The opinion of the court was delivered by: Gladys Kessler United States District Judge
This matter is before the Court on Defendant's motion for summary judgment. Having considered the motion, Plaintiff's opposition, and the entire record of this case, the Court will grant summary judgment for Defendant.
According to his resume, Plaintiff obtained a Bachelor of Arts degree from the University of Notre Dame in 1980, where he majored in Government and International Studies. Memorandum of Points and Authorities in Support of Defendant's Motion for Summary Judgment ("AU Mot."), Ex. 27 (Plaintiff's Resume) at 1. He obtained a Master's Degree in International Affairs from Columbia University in 1982 and a Master of Arts in History from DePaul University in 1996. Id.
The resume sets forth Plaintiff's professional objective, which states:
Search includes new entry-level positions in writing, editing, education[,] communications, public administration[,] business, or real estate development.
Id. In a section titled "Highlights of Qualifications," Plaintiff lists the following:
Research, writing, and editing in history, international affairs, and public relations. Public Administration managerial skills including auditing and verification of eligibility for Medicaid.
Id. As a Social Services Career Trainee (July 1999 - June 2000), Plaintiff processed patient admissions and discharges and verified eligibility for Medicaid. Id. His professional experience included work as a Real Estate Sales Associate (1998 - 2003), a Canvasser for the United States Census Bureau (1980, 1990, and 2000), an Intern with the Archives and Manuscript Section of the Chicago Historical Society (1994), an Adjunct Professor at South Suburban College (1988), and a Clerk at the Circuit Court of Cook County, Illinois (1986 - 1992). Id. His resume lists various research and writing accomplishments in the fields of foreign affairs, national affairs, and public relations. Id. at 2.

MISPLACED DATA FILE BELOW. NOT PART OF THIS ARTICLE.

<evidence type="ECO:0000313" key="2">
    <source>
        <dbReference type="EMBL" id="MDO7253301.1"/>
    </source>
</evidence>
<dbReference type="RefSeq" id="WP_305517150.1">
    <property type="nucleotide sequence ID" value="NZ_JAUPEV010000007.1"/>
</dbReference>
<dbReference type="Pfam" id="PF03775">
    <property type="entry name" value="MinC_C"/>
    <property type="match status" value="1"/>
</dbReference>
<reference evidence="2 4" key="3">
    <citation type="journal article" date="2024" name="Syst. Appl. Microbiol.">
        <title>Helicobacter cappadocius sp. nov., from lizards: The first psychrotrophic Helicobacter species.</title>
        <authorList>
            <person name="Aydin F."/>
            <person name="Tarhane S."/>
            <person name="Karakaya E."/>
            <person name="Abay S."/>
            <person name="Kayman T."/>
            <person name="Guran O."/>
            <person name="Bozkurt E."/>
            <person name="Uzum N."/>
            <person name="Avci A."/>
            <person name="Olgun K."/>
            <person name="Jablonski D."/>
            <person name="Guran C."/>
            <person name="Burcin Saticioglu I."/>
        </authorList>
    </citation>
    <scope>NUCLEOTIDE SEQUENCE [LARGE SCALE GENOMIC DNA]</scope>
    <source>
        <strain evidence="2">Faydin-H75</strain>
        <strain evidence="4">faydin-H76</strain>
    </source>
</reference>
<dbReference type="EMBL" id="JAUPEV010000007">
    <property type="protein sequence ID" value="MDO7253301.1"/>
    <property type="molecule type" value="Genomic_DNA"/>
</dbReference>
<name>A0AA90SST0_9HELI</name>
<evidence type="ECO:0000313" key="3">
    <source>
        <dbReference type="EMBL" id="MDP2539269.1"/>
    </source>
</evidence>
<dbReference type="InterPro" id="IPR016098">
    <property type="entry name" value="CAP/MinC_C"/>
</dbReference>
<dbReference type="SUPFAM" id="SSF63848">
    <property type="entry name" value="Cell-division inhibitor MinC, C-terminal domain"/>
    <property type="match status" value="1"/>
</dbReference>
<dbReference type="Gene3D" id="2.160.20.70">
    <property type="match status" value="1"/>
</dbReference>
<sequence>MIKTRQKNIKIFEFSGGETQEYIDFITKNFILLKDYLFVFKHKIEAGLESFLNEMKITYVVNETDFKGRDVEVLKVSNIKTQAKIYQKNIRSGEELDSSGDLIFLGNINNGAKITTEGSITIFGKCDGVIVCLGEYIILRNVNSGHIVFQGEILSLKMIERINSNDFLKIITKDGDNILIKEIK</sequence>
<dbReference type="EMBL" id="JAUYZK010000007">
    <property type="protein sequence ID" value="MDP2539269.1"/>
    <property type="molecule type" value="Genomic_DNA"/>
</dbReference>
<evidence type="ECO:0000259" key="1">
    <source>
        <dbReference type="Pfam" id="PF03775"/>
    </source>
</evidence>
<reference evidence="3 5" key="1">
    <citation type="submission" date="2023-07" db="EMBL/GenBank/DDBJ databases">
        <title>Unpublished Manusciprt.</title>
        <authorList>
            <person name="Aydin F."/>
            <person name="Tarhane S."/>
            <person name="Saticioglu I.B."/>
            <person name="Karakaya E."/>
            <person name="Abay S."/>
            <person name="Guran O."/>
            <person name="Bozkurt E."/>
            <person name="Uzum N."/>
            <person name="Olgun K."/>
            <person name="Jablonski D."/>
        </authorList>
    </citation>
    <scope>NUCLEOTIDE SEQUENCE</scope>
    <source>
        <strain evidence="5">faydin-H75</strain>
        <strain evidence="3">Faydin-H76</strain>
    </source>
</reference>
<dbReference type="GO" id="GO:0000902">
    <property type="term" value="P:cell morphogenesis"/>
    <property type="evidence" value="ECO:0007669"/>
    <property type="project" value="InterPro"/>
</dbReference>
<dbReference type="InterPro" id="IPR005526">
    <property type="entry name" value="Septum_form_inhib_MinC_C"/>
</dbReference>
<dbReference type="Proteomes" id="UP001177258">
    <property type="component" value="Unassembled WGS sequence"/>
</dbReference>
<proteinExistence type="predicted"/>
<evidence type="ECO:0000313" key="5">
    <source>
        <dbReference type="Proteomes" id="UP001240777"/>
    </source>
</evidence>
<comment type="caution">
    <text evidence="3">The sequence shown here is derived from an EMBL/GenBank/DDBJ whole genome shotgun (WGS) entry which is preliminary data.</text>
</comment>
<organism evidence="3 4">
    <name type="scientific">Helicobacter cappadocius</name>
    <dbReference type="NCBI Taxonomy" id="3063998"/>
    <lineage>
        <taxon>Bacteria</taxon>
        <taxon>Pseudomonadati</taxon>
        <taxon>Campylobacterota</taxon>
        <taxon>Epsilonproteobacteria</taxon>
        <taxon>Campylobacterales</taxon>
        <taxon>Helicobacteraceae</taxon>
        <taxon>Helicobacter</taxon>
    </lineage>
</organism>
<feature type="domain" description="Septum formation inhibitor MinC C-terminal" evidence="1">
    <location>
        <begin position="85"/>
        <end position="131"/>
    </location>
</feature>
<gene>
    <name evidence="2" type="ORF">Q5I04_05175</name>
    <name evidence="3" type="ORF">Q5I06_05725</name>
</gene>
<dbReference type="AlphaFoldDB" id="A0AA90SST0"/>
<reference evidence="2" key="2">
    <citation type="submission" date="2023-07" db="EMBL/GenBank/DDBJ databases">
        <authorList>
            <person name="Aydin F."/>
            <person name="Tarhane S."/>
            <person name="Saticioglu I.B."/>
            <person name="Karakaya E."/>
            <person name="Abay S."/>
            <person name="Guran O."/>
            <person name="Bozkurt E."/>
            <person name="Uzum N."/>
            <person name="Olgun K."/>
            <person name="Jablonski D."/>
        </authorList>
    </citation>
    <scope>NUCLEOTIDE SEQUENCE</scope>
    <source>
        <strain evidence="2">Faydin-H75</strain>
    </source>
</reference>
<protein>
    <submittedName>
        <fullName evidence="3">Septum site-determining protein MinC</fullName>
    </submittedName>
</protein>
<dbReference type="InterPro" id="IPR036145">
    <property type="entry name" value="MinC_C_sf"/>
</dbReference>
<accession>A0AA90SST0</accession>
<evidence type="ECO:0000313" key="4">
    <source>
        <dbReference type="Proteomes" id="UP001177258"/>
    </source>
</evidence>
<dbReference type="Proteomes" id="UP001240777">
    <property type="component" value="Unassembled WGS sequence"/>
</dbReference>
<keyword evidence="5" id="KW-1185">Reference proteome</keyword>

Plaintiff alleges that, in early 2005, he applied for the following 18 positions at American University ("Defendant" or "the University"):
* Communications Specialist (Position #1402) (Department of Safety & Security)
* Associate Director, Center for Democracy, (Position #4299) (Department of International Affairs)
* Staff Assistant (Position #4490) (Department of International Affairs)
* Producer (Position #5396) (WAMU 88.5)
* Administrative Assistant (Position #1717) (School of Communication)
* Document & Imaging Specialist (Position #1895)*fn1 (Office of Enrollment)
* Program Coordinator (Position #4928) (School of Public Affairs)
* Grant & Contract Manager (Position #3617) (Office of Sponsored Programs)
* Research Assistant (Position #2875)*fn2 (School of Public Affairs)
* Administrative Assistant (Position #4041) (Washington Semester Program)
* Lead Researcher (Position #5412) (School of Education)
* Technology Specialist (Position #5422) (School of Education)
* Academic Advisor (Position #1058) (School of International Services)
* Customer Relations Representative (Position #1877) (Enrollment Services)
* Administrative Assistant (Position #3673) (School of Public Affairs)